Human capital management invests in the learning and development of employees so that they can perform at their best. Employees who do not learn new skills from time to time soon become stagnant and demotivated, which affects their productivity. Consequently, career planning has become an essential component of HCM.
Surveys, performance reviews and training are important sources of feedback for gaining insight into existing skills gaps among employees. These can then be addressed through appropriate training programmes.
An investment in employee development not only improves individual skill sets, but also fosters a positive mindset with the employee that the organisation cares about their personal growth and the furtherment of their career.
The cost of employee turnover is extremely high. According to Gallup, the cost of replacing an employee can range from as much as one-half to two times the employee’s annual salary. Then there are also operational costs, loss of revenue and productivity, as well as the impact on company culture and customer experience to consider.
Companies that focus on retaining the employees they have recruited, onboarded and trained experience a significant return on their investment in the form of increased sales, enhanced productivity and improved quality of work. Additionally, morale is high because the employees are happy and motivated.
Essentially, performance management is all about ongoing employee development and the establishment of clear goals that they work to achieve. Consistent feedback is also important to ensure that employees remained aligned to these goals.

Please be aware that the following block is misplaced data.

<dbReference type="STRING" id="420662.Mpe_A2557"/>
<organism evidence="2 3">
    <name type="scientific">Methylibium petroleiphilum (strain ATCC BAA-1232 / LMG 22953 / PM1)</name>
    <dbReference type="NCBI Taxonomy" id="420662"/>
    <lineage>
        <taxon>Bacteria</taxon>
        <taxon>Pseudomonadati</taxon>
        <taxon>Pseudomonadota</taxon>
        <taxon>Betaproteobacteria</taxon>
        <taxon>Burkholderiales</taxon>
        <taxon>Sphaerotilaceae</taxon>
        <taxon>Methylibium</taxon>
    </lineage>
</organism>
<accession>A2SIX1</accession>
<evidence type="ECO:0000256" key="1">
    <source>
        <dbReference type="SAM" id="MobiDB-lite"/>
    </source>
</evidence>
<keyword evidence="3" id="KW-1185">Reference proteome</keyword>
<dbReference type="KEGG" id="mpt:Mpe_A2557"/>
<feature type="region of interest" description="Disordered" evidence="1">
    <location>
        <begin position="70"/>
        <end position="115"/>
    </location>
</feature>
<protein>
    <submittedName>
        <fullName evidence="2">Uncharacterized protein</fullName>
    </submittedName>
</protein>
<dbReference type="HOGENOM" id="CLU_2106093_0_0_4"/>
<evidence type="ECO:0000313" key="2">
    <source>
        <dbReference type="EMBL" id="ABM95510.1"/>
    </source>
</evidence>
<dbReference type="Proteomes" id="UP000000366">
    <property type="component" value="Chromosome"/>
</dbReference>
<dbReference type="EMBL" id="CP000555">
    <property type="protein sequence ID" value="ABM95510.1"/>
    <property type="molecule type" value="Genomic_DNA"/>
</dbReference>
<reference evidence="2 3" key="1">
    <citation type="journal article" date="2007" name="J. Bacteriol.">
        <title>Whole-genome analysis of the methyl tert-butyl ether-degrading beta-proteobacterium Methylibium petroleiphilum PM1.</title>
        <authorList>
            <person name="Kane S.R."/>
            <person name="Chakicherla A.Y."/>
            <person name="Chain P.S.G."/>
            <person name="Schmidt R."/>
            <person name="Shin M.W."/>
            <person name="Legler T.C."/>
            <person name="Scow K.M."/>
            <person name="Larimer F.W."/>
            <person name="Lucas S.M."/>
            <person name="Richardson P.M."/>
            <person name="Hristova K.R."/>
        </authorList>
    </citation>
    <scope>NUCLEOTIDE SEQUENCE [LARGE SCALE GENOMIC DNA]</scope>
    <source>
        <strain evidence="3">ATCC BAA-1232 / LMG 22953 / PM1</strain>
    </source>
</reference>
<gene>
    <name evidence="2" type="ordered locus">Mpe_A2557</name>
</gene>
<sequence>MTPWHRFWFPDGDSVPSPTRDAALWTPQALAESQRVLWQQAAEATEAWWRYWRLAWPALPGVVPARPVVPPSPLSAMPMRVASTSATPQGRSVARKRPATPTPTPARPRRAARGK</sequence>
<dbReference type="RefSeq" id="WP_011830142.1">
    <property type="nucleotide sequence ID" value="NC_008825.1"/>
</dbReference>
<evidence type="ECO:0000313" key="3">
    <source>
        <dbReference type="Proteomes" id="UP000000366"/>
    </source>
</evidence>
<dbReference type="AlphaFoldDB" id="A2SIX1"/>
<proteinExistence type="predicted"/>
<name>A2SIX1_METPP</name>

When management creates an environment in which company objectives are aligned with individual and team goals in the organisation, both the employees and the company thrive.
This is in line with research done by Gallup which reveals that “when organisations successfully engage their customers and their employees, they experience a 240% boost in performance-related business outcomes compared with an organisation with neither engaged employees nor engaged customers.”
How can you improve Human capital management (HCM) in your company?
An investment in an integrated human resources technology solution that empowers the HCM department through intelligence can go a long way towards improving efficiencies in the organisation. The system should deliver a framework that provides a different engagement strategy for each stage of the employee lifecycle, from recruitment through to exit.
Additionally, the system should be specifically geared to simplifying administration while generating meaningful information and data-to-dashboard reporting for decision-making.
When all the information the HCM department needs is quickly and easily accessible through a simple click of a button, fewer errors occur, compliance risks are alleviated and policies are enforced effectively.
Utilising technology to automate and streamline human capital management processes can enhance performance management while reducing costs, boosting revenue and increasing return on investment.